Soldier Vincent (Matthias Schoenaerts) has returned from active service, but is struggling with hallucinations and paranoia. To earn some extra cash, he takes on a job as private security for a Lebanese man and his wife Jessie (Diane Kruger).
Ah, how refreshing to see Matthias Schoenaerts back in the kinds of roles for which he became known; a soldier, not the kind of romantic hero we have seen him play of late. However, although the first half of Disorder plays with sound and images to underline the struggles that Vincent is going through, the film doesn’t have enough payoff to justify its running time.
Matthias Schoaenaerts does well in the role of Vincent, obviously relishing the chance to play a character with darker motivations and issues. The trouble is that while Schoaenaerts allows the tension and paranoia of his character to build, the script then never gives him a chance for a decent payoff. Diane Kruger has less to do as the distant, cold and rather bossy housewife that Vincent is sworn to protect. The rest of the cast features Paul Hamy, Percy Kemp and Zaïd Errougui-Demonsant.
Alice Winocaour recently scot to public attention with her work on the screenplay for Mustang – along with Deniz Gamze Ergüven – and Disorder is her second feature length work as director. The screenplay for the film was written in collaboration with Jean-Stéphane Bron, and the first half of the film builds nicely; sound – particularly thumping music beats – and images are used to underline the symptoms of Vincent’s illness, as described by a doctor in the opening scenes. The audience quickly learns of Vincent’s loyalty and strength, but once the film turns into more of a domestic drama – as Vincent looks after the family when Jessie’s husband goes away – it suddenly runs out of steam. On the plus side, the audience is never sure whether Vincent is paranoid or vigilant, but on the downside, the climactic payoff, when it finally arrives – is violent and fast, but unsatisfying.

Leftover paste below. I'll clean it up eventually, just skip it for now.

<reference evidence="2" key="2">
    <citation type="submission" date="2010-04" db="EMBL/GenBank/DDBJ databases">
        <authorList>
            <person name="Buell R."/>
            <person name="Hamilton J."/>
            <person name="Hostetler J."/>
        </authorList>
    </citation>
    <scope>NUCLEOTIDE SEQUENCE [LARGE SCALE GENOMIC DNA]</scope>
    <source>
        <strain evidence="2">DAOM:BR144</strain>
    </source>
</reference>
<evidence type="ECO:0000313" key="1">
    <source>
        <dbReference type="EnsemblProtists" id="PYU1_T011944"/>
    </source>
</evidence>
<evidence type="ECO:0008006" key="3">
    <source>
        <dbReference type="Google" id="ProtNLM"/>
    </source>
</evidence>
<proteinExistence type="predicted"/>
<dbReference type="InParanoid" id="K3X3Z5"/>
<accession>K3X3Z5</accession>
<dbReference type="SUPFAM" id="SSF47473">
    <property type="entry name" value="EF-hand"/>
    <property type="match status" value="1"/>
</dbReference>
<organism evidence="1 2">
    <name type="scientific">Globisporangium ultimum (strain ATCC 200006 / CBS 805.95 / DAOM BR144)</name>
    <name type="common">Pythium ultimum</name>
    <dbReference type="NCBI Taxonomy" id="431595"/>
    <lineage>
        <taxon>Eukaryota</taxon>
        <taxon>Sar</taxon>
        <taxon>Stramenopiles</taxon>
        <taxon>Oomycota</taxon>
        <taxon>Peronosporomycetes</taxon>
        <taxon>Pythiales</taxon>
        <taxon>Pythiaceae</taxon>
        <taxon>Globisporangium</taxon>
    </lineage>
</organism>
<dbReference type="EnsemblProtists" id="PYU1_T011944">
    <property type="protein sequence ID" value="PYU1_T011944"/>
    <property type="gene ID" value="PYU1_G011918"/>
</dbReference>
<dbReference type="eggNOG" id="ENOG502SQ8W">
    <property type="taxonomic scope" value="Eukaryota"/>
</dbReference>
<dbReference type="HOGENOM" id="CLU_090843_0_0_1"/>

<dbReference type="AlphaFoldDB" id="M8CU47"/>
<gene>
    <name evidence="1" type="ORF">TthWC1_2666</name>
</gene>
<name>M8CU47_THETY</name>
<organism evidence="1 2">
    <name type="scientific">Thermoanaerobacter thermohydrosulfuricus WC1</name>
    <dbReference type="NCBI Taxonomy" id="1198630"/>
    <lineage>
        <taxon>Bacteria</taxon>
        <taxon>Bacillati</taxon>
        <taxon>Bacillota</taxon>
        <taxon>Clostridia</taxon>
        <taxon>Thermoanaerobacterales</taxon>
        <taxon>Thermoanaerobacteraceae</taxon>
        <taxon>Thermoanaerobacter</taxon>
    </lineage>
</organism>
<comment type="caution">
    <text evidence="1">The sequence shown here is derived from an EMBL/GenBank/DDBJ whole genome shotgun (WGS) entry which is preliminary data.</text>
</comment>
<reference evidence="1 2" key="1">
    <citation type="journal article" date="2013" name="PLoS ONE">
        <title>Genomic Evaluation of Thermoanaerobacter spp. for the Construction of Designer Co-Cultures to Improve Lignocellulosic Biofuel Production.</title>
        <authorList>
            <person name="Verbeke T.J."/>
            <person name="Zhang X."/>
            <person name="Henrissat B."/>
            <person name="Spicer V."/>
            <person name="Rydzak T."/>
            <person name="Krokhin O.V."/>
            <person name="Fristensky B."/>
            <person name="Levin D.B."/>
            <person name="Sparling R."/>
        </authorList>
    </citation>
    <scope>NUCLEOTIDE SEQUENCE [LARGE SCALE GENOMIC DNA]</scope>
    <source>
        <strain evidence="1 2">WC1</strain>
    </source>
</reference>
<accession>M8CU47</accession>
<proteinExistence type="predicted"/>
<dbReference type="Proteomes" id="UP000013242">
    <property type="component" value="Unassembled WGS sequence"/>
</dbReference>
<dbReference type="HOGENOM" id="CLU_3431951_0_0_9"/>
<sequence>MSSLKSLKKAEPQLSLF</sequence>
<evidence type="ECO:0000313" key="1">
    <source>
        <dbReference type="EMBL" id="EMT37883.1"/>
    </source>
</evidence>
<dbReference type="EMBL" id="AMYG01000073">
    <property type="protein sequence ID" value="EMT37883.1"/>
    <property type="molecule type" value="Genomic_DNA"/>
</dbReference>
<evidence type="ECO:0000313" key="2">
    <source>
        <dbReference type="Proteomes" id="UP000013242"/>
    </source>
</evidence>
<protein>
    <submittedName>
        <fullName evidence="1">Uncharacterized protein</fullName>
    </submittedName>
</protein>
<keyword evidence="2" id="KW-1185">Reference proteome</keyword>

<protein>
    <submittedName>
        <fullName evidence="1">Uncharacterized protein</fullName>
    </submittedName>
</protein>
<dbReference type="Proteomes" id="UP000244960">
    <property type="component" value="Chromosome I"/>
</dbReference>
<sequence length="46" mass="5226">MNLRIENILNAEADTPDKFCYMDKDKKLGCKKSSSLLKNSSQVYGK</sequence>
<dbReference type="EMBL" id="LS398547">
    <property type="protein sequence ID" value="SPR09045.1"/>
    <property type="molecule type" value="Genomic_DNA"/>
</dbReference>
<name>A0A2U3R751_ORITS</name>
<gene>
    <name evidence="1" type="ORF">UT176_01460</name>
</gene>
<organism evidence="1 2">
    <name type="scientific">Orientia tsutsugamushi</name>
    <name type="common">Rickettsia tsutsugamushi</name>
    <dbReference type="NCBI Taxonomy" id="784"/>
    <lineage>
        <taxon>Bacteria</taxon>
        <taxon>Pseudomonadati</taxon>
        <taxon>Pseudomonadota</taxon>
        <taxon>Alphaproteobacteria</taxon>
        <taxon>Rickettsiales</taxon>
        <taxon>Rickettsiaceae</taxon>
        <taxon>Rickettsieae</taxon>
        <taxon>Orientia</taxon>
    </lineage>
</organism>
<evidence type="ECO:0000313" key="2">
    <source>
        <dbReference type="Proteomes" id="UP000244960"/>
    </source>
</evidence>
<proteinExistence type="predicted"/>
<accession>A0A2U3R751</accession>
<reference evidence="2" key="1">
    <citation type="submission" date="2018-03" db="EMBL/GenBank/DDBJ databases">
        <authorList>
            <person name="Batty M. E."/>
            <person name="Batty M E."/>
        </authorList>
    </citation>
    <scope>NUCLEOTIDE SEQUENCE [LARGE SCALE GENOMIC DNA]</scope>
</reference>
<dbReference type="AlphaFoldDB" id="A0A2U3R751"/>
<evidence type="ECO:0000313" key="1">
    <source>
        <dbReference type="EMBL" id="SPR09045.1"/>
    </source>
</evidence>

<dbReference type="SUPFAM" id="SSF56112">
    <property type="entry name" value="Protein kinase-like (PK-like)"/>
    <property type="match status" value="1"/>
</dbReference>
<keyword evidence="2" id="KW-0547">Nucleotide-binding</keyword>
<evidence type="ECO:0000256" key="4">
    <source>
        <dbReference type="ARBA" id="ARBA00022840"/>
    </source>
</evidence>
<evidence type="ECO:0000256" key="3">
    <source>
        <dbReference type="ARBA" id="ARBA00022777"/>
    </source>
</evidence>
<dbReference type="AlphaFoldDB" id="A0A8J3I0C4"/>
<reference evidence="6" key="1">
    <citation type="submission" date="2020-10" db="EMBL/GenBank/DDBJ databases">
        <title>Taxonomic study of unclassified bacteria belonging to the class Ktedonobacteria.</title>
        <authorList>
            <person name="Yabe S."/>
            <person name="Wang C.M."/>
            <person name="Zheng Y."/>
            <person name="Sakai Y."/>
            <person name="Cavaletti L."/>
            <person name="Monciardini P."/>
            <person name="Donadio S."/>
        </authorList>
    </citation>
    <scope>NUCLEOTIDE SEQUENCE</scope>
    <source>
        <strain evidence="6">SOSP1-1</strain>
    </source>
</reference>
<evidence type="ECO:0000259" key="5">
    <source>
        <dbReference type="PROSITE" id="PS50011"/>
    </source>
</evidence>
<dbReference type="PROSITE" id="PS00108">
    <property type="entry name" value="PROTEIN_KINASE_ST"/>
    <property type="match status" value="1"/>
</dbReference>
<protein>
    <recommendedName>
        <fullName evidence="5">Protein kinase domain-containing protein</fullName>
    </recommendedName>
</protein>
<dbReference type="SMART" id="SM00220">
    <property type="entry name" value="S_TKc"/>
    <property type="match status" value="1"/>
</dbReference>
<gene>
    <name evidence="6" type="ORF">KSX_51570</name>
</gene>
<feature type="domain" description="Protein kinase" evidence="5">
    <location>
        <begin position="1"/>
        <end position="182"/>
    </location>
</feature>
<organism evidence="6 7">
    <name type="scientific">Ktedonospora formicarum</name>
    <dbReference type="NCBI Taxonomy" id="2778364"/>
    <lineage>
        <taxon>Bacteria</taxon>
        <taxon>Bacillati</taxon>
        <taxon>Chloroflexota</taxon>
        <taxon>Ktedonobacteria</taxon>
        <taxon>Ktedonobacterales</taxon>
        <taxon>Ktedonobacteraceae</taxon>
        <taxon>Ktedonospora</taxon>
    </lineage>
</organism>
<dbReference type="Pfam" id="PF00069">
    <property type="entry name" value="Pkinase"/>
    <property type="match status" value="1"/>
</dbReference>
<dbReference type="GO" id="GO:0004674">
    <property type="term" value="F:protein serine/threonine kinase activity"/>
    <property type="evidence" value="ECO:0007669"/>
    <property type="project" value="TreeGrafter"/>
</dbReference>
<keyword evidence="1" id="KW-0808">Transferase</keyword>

As director, Alice Winocour does well with the scenes where Vincent is in crowded places, allowing his eyes to linger on behaviours that the rest of us may see as innocent but, again, once the film becomes a housebound drama, there is an attempt to build tension, but the film just feels as though it is dragging its heels.
In all, it is great to see Schoenaerts back in the kind of role for which we first got to know him, but Disorder runs out of steam in the middle, leaving the film feels flabby and drawn out. Schoaenaerts has never been one to run from a challenging role, but this is one that let him down.